New Competitive Balance Proposal: Winners & Losers…Who’s in for What?

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OHSAA: Competitive Balance

So you want winners and losers in regards to the newly proposed Competitive Balance Proposal? We’ve got them…at least our take.


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New CBP: Who Wins? Who Loses? Who Cares?

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So you want winners and losers in regards to the newly proposed Competitive Balance Proposal? We’ve got them…at least our take.

If it passes, here’s who we see being affected and how (potentially):

*Small Public Schools:
Jackpot. Small public schools will bank, because although there will still be some private schools small enough to qualify for the lower levels, there won’t be as many. Also, you thought the MAC (Midwest Athletic Conference) won a lot of state titles now? Wait until this new proposal is in place. It’s unlikely any of the schools in that conference will be impacted negatively by open enrollment so its doubtful they’ll move divisions. In fact they may just pollute more.  Some of the MAC’s main postseason competition (certain private schools), however, could exit.

*Middle Public Schools:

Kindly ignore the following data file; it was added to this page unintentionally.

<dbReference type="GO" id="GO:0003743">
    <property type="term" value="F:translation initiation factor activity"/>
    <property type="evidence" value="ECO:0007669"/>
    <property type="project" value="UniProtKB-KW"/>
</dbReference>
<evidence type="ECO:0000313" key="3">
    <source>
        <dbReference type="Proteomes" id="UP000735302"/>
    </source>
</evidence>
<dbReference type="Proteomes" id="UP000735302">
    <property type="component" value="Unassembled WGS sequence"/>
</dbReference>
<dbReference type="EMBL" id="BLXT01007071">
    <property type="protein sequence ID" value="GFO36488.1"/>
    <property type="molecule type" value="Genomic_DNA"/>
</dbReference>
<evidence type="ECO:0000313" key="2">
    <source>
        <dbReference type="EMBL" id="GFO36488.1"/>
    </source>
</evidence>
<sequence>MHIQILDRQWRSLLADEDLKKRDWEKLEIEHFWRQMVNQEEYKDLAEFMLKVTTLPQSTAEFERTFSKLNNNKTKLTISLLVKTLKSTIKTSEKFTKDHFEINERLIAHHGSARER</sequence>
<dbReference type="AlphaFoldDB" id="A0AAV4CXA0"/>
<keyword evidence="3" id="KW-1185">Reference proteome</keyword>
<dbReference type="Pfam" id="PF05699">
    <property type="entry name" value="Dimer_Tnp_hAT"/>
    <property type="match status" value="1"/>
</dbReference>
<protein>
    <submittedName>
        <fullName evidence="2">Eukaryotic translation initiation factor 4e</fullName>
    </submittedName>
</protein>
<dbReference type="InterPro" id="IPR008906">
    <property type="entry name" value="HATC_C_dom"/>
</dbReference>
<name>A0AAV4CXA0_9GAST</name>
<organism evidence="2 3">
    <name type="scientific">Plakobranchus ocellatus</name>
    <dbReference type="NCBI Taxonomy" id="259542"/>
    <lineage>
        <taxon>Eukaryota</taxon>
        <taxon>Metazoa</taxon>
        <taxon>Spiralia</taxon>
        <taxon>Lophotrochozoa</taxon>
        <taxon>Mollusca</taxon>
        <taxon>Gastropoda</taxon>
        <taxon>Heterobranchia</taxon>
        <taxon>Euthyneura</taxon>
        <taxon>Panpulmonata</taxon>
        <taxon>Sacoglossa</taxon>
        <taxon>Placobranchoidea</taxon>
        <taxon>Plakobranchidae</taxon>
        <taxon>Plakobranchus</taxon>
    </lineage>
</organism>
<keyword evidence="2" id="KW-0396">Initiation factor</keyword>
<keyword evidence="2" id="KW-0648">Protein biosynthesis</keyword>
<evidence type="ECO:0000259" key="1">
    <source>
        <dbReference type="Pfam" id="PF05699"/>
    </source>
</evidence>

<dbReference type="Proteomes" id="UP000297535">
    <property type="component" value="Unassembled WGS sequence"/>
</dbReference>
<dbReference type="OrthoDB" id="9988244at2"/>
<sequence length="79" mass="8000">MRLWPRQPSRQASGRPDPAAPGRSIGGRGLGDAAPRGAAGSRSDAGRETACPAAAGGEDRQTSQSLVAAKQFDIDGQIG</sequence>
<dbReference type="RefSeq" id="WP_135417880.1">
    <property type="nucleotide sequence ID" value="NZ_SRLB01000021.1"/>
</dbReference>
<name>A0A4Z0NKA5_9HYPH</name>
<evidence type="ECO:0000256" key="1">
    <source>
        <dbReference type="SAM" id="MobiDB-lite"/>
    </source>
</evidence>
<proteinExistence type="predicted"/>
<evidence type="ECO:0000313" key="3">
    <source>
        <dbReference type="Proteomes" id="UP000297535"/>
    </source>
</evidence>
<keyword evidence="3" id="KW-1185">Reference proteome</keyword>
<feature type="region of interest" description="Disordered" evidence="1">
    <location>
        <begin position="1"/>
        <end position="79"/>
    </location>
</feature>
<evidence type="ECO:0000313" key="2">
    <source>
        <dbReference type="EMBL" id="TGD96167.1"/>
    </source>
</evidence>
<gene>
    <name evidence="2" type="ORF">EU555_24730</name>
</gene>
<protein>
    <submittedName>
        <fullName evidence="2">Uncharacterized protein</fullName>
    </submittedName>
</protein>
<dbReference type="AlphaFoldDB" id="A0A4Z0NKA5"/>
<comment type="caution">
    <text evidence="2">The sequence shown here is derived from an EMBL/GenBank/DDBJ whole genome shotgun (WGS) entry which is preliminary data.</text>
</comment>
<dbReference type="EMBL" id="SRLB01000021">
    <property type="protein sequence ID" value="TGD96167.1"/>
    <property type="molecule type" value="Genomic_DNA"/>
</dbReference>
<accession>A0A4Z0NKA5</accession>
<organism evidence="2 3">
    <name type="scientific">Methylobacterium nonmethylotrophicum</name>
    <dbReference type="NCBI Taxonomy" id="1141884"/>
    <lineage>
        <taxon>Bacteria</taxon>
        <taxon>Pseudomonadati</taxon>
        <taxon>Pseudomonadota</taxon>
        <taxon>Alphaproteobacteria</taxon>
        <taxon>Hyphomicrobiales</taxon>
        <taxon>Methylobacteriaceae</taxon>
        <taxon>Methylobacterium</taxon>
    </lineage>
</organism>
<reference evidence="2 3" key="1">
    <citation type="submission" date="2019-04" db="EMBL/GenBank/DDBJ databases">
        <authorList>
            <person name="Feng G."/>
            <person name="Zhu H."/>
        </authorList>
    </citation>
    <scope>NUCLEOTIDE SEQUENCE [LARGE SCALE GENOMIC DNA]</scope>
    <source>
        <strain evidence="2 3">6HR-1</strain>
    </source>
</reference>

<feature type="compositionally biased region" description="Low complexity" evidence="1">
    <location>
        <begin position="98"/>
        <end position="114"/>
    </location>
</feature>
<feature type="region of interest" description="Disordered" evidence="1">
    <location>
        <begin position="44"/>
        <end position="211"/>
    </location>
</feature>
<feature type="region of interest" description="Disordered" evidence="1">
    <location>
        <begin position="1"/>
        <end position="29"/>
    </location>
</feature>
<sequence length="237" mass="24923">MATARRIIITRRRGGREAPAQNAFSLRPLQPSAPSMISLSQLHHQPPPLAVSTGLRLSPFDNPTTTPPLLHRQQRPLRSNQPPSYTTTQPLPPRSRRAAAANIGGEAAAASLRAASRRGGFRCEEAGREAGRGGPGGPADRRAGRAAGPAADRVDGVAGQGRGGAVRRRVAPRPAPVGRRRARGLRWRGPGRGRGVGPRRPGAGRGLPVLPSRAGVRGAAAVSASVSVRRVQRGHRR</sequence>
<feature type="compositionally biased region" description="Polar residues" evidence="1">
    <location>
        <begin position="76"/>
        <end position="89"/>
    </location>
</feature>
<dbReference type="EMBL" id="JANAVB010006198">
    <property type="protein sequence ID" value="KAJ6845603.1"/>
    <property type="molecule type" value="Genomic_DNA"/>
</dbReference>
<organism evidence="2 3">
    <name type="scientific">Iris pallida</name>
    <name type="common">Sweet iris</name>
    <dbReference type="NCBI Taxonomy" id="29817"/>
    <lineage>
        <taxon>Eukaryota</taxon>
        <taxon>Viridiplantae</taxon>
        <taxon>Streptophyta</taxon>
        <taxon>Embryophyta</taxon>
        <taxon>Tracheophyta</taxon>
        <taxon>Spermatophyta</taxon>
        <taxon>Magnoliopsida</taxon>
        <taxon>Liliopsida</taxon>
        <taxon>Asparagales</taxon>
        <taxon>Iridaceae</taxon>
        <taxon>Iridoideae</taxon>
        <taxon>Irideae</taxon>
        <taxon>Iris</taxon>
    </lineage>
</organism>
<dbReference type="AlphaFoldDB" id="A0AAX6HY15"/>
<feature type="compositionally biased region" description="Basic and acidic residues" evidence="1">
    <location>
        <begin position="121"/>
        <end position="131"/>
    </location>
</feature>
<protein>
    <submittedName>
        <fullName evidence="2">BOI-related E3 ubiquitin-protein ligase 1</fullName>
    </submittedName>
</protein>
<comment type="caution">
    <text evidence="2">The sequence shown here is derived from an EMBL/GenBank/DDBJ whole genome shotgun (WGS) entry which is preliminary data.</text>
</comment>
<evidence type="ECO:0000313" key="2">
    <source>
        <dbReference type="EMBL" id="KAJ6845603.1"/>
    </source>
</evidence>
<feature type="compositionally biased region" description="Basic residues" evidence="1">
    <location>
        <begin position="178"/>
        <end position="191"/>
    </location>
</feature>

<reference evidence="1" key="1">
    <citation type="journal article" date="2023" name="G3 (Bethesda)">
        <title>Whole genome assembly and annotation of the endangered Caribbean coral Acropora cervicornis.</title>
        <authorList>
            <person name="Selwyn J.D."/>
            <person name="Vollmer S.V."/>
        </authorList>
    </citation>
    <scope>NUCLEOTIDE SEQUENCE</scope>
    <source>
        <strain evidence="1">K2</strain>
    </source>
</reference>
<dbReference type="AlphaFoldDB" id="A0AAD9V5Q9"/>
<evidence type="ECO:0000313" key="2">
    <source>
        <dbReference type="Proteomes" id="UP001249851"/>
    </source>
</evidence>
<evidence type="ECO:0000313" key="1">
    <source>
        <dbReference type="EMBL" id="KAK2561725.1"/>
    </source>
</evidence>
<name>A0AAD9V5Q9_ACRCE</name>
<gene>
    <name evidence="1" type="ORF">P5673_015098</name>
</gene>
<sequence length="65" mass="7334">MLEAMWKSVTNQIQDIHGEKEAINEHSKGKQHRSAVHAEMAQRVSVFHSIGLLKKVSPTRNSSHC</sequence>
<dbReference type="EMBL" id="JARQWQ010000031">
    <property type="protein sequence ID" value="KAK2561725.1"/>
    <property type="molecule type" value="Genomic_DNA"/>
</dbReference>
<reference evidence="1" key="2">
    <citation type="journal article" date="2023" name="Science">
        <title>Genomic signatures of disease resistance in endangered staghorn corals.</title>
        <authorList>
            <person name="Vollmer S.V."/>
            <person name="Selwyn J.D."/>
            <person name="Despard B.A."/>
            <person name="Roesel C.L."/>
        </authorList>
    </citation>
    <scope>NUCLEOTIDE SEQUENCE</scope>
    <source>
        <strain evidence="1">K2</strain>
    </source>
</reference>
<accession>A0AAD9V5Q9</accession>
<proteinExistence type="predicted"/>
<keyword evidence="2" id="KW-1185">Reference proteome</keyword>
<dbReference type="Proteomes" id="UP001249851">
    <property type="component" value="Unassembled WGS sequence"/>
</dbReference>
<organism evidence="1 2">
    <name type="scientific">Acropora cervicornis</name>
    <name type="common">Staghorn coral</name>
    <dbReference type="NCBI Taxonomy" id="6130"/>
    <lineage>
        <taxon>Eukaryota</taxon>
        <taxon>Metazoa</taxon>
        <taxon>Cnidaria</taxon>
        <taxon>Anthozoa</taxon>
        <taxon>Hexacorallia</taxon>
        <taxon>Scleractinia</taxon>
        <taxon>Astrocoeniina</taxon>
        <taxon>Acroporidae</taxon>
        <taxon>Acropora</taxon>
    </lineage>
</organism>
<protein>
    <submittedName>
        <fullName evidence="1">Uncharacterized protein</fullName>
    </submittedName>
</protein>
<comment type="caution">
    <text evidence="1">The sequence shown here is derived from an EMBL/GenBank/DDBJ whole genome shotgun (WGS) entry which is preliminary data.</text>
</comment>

The song remains the same. Ohio’s middle-sized schools will be affected depending on where programs like Mooney, Alter, Ursuline, Columbus DeSales, Watterson, Hartley, Ready, Chaminade Julienne, St. Vincent-St. Mary, Roger Bacon, Lima Central Catholic, etc. land. Likely, most schools will rid themselves of a nemesis and gain others. Division III public schools could get hammered.

*Big Public Schools:
Losers. But we’ve known that. Programs like Centerville, Wayne, Colerain, Whitmer, Mentor, Brunswick, Mason, Hilliard Davidson and Gahanna will still have to play St. Ignatius, St. Edward, Moeller, St. Xavier, Toledo St. John’s and Elder. No affect. D-II public schools, however (like those in D-III), could find themselves facing an influx of private postseason competitors.

*Small Private Schools:
Need to be worried. Especially, those that draw from a large geographic area or are the only private school in a county (they exist). One hopes the threat of moving up too many divisions isn’t enough to deter participation and cut roster spots, but that could be an issue. Instead of a freshman team, do programs just keep a JV? Do they save 10 roster spots instead of 12? Small private schools can’t be picky for financial reasons. This group could face a lot of questions moving forward.

*Middle Private Schools:
See Small Private Schools (to an extent). The threat of declining roster spots looms larger at this level. Depends how far a team wants to move up. That could result in schools fielding/crafting teams with less players, but more skilled ones (and maintaining their current divisions)…almost like high school AAU teams. The potential for that is there at this level for private schools.

*Large Private Schools: Wake them up when this is over. Yawn. No impact. Operate as normal. No incentive to vote on it – other than to end it (which might be enough).

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Last Week: OHSAA, Wayne County agree on New CBP; Will Ohio schools follow suit?

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Coming…2013 High School Football

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